Accidents & Fatalities
The Ontario Provincial Police have stated since 2015 that distracted driving is the leading cause of driving related fatalities. Other provinces in Canada, including British Columbia are drawing the same conclusion as Ontario. The Government needs to address distracted driving, which is causing roadside fatalities. But will imposing tougher sanctions solve the problem? Probably not.
While overall fatalities may be on the decline, the leading cause of fatalities is distracted driving. OPP and Regional police forces are determined to get the message across to the public, and they should. They have employed new tactics while investigating traffic offences, and have lobbied the public and government by trying to educated members of the public with the risks associated with distracted driving. In my view, this is a great start, but the government and police will encounter certain obstacles in trying to eradicate the problem.
- Driver Behaviour – When the legislation first came out against cell phone use, some offenders would use the phone in their lap, in order to try and avoid detection. This created an even greater risk and distraction. Tougher legislation may only serve to reinforce this behaviour.
- Court Resources – The Prosecution may struggle to handle the volume of Trials. Before new tougher legislation came into effect, there were resolutions that existed that allowed an offender to plead guilty to a lesser charge. The Defendant would still have to pay a hefty fine which would serve as a specific and general deterrent, but would avoid costly insurance premiums. The new legislation eliminated this possibility, and we are already starting to see almost every cell phone offence go the distance in our traffic court. Problem, too costly to tax payers, and only benefits insurance companies.
- Taxation – The Regional Governments, the Ministry of Transportation, and other policy makers are heading in the wrong direction when it comes to solutions. The consensus amongst regional government policy makers is to take away a motorists right to have a Trial, and impose Administrative Monetary Penalties (AMP’s) which takes tickets out of court, and puts them in a totally new system, where no evidence needs to be proven against you. Simply put, you are guilty, so pay us. Although the Regional Governments are correct that this approach would save taxpayers a lot of money, it is not worth sacrificing our fundamental rights, and doesn’t address the issue of Driver Behaviour.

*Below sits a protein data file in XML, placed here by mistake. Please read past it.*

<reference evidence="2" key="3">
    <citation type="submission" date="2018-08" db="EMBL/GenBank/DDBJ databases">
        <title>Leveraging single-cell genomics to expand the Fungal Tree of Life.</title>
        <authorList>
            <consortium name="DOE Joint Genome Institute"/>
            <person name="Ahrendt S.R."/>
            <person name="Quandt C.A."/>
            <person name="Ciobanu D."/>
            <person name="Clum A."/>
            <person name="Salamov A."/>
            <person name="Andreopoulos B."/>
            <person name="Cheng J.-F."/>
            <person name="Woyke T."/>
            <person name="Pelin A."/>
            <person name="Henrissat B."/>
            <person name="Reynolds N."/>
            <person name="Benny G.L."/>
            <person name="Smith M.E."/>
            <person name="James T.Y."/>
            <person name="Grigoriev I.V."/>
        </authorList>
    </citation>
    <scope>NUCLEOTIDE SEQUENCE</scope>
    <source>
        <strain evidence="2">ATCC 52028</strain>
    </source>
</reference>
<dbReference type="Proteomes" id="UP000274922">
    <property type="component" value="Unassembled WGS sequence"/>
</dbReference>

Imposing tougher sanctions
Recently, the Ontario government passed new legislation on December 12, 2017 to toughen up driving sanctions for motorists who commit the offence of “Drive Hand-Held Communication Device”, contrary to s. 78.1(1) of the Ontario Highway Traffic Act. The new penalties include a mandatory 3 day licence suspension upon the 1st conviction, 7 day suspension for a subsequent suspension, and 30 days for anyone who commits a second subsequent conviction. The toughening of these sanctions by the Ontario Liberal Government is in response to advocacy groups, police, and other stakeholders who have compiled the data that distracted drivers are the leading cause of accidents in Canada.
Tougher sanctions will not work. Convicted drivers with 3 day suspensions will in some cases, certainly risk driving while under suspension. They may even take greater risks while using their phone, in order to avoid detection by police. While the police, government, courts, and the public monitor the situation, the last piece of the puzzle remains, technology. Education, Enforcement and Penalties will not be enough on their own in order to try and address distracted driving behaviour. Technology must be implemented in order to bring the high rate of fatalities down as much as possible. A recent poll conducted by Aviva insurance also confirmed the Canadian public believe technology will be the solution to this problem.
Governments could work with the big automotive companies, and telecommunication manufactures to introduce technology that would prevent such distraction. While innovation continues to catapult itself into our lives, there is no doubt that driver behaviour is a top of mind issue more than ever in 2018. But we all need to take a balanced approach to address the issue. Education, Enforcement, Penalties, and Technology will be the catalyst in addressing driver behaviour in 2018, and will be the key to addressing roadside fatalities and careless driving accidents.
There are several options to address distracted driving behaviour. Cell phone companies are implementing blocking technology through apps, according the National Safety Council. The base features for such applications prohibit communication while a vehicle is in motion. Features, similar to air plane mode on the IOS 11 platform for Apple IPhone, also has made available a feature which includes, “do not disturb while driving” function. Another, more sophisticated product developed in Louisiana called Groove can detect who is driving versus who is a passenger, and disable communication accordingly. This product may make the most sense, as passengers should remain unaffected from complete blocking technology.
As the demand to address the problem continues to grow, there is no shortage in the innovation department as many believe technology is the key to solving our distracted driving problems.
The following is a collaboration between our Jennifer Birch and guest:
Brian Morris – Owner of Lighthouse Legal Services